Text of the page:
The letters from commits-turned-signees started rolling through before some of us even woke up. As early signing day opened, Nebraska signed 19 kids from its Class of 2021. Once the fax machine cooled off and the coffee jitters settled, Husker head coach Scott Frost met with the media to talk about the group, how it came together, and a bunch of other stuff.
Here’s all of it in one nice, tidy place:
>> You have to start off by giving props to the recruiting team that helped make everything possible. Frost did just that. This year, with COVID-19 forcing a dead period that has spanned months and months and months, Nebraska hasn’t been able to host visits, it hasn’t been able to show off the gameday atmosphere (a major selling point) and it hasn’t even been able to put coach and recruit in the same room in some instances.
And yet, Nebraska signed another top-25 class according to 247Sports.
“I’m really impressed with the work our staff did, considering the fact we couldn’t go on the road recruiting, we couldn’t get kids to come here,” Frost said. “I think we signed a really good class, a lot of pieces that are going to fit together with what we have. I think it’s going to be the key to getting us over the top.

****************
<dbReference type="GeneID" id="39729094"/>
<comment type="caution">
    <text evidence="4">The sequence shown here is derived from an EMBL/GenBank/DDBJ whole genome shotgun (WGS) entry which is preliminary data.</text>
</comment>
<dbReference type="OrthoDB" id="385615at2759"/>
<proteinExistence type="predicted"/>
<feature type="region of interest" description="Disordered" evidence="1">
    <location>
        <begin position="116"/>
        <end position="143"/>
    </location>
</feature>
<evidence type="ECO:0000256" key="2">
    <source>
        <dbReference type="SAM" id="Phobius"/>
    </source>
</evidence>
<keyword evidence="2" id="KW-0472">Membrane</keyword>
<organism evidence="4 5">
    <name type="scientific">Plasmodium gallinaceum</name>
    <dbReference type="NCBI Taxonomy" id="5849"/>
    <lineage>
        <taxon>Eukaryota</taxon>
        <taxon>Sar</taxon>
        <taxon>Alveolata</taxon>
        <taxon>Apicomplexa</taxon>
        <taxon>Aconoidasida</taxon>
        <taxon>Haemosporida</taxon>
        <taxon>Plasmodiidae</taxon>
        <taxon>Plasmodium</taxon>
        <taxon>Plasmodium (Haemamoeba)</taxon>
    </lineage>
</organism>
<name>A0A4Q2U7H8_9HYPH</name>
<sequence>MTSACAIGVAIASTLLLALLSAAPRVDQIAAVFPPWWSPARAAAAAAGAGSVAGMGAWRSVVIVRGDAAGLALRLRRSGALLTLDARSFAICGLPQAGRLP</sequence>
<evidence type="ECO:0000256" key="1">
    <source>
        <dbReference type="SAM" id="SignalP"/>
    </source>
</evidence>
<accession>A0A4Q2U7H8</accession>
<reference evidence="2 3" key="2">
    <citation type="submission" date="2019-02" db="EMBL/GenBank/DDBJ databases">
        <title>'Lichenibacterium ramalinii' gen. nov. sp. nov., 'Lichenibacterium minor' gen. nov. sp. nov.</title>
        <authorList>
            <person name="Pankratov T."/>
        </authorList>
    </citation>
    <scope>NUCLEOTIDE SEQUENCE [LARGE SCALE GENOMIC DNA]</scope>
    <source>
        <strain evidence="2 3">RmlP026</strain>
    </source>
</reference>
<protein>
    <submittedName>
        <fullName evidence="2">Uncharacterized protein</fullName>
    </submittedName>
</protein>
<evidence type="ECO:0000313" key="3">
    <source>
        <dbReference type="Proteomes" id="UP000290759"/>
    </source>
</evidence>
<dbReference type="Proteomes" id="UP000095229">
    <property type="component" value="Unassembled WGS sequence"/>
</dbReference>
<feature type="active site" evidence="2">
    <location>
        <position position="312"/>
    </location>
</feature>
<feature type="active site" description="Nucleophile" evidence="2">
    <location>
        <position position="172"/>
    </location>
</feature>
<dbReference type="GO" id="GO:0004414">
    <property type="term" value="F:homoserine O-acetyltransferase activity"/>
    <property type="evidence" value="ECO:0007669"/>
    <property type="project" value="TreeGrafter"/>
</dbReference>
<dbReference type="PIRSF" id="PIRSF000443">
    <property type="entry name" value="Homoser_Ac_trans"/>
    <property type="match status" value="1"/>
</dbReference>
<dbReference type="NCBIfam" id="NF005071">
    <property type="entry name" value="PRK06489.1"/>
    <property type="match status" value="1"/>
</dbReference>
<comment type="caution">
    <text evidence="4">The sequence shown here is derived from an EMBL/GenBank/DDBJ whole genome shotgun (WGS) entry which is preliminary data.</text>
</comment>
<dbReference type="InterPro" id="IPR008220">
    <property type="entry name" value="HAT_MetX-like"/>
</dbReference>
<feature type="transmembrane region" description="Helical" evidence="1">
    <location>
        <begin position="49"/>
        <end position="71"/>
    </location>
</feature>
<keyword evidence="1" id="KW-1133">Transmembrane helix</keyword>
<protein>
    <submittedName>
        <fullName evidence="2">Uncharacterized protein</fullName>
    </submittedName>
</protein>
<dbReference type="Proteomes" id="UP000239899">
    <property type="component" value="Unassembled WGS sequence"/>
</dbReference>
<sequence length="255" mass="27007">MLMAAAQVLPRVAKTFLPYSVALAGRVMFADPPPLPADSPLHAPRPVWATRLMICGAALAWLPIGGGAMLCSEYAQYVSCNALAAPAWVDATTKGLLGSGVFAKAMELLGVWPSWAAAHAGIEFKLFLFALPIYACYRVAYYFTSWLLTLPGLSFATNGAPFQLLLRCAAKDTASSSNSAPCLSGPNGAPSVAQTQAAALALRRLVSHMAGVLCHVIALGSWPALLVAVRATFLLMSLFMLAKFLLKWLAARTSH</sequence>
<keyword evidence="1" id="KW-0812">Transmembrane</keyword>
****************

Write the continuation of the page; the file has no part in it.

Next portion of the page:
“One of the biggest selling points in coming to Nebraska if you’re a player, especially far away, is coming and seeing the games and seeing the fans and meeting the people and experiencing all that. The guys had to work hard to get it done without the benefit of those things.”
Credit goes, Frost says, to his Director and Assistant Director of Player Personnel, Sean Dillion and Ryan Callaghan, his Director of Football & Recruiting Admin, Trent Mossbrucker, his Director of High School Relations, Kenny Wilhite, and the whole team over in the Husker creative department, led by Orah Garst, who helped set up virtual visits and create social content that went around the class and the period.
Maybe they learned some new tricks that will stick around even after the social-distancing rules of the COVID era fade. Maybe the distance simplified things from an evaluation standpoint. (Frost did call this more of a regional group; the 500-mile radius played a big, big role in the ’21 group.)
“I still feel like I know them all really well, but there’s several I’ve never been in the same room with,” Frost said. He likely won’t miss that aspect of the cycle.
>> What bonds this group? They’re all in a group chat and they all profess to being rather tight with one another. What kept it together despite the forced distancing?
“I think their bond in talking to each other and their determination to turn Nebraska into a winner probably held the class together really well,” Frost said.